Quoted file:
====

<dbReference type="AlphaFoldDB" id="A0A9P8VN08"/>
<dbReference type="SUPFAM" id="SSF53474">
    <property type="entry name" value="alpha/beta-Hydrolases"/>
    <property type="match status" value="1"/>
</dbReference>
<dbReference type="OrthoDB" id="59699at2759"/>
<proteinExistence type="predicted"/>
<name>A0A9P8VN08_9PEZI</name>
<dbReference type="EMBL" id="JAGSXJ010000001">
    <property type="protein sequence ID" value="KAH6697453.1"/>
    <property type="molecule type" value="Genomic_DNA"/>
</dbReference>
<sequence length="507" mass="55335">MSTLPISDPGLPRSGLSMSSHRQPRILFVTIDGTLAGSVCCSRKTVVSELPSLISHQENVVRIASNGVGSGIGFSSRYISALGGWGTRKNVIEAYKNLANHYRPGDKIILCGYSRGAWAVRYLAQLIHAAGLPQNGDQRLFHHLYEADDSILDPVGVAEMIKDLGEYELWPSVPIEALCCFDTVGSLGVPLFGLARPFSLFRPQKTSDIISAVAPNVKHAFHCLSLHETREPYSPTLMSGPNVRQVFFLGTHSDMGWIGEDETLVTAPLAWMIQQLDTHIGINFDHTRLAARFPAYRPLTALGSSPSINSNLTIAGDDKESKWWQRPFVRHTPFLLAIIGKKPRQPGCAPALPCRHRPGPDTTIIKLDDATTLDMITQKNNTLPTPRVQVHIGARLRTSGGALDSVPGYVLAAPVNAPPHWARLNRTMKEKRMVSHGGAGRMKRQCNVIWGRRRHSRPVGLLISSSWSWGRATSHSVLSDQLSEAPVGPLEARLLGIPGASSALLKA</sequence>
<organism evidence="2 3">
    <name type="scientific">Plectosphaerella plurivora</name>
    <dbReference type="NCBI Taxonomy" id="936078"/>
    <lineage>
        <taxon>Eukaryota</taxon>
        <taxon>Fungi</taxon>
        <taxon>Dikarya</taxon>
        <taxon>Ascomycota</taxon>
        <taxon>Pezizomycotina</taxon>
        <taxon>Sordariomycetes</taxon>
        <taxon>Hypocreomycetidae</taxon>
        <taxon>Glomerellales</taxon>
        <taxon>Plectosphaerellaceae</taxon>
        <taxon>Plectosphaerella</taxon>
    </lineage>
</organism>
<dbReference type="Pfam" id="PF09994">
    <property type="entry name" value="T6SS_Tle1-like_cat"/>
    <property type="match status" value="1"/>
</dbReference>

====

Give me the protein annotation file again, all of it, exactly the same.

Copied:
<dbReference type="AlphaFoldDB" id="A0A9P8VN08"/>
<dbReference type="SUPFAM" id="SSF53474">
    <property type="entry name" value="alpha/beta-Hydrolases"/>
    <property type="match status" value="1"/>
</dbReference>
<dbReference type="OrthoDB" id="59699at2759"/>
<proteinExistence type="predicted"/>
<name>A0A9P8VN08_9PEZI</name>
<dbReference type="EMBL" id="JAGSXJ010000001">
    <property type="protein sequence ID" value="KAH6697453.1"/>
    <property type="molecule type" value="Genomic_DNA"/>
</dbReference>
<sequence length="507" mass="55335">MSTLPISDPGLPRSGLSMSSHRQPRILFVTIDGTLAGSVCCSRKTVVSELPSLISHQENVVRIASNGVGSGIGFSSRYISALGGWGTRKNVIEAYKNLANHYRPGDKIILCGYSRGAWAVRYLAQLIHAAGLPQNGDQRLFHHLYEADDSILDPVGVAEMIKDLGEYELWPSVPIEALCCFDTVGSLGVPLFGLARPFSLFRPQKTSDIISAVAPNVKHAFHCLSLHETREPYSPTLMSGPNVRQVFFLGTHSDMGWIGEDETLVTAPLAWMIQQLDTHIGINFDHTRLAARFPAYRPLTALGSSPSINSNLTIAGDDKESKWWQRPFVRHTPFLLAIIGKKPRQPGCAPALPCRHRPGPDTTIIKLDDATTLDMITQKNNTLPTPRVQVHIGARLRTSGGALDSVPGYVLAAPVNAPPHWARLNRTMKEKRMVSHGGAGRMKRQCNVIWGRRRHSRPVGLLISSSWSWGRATSHSVLSDQLSEAPVGPLEARLLGIPGASSALLKA</sequence>
<organism evidence="2 3">
    <name type="scientific">Plectosphaerella plurivora</name>
    <dbReference type="NCBI Taxonomy" id="936078"/>
    <lineage>
        <taxon>Eukaryota</taxon>
        <taxon>Fungi</taxon>
        <taxon>Dikarya</taxon>
        <taxon>Ascomycota</taxon>
        <taxon>Pezizomycotina</taxon>
        <taxon>Sordariomycetes</taxon>
        <taxon>Hypocreomycetidae</taxon>
        <taxon>Glomerellales</taxon>
        <taxon>Plectosphaerellaceae</taxon>
        <taxon>Plectosphaerella</taxon>
    </lineage>
</organism>
<dbReference type="Pfam" id="PF09994">
    <property type="entry name" value="T6SS_Tle1-like_cat"/>
    <property type="match status" value="1"/>
</dbReference>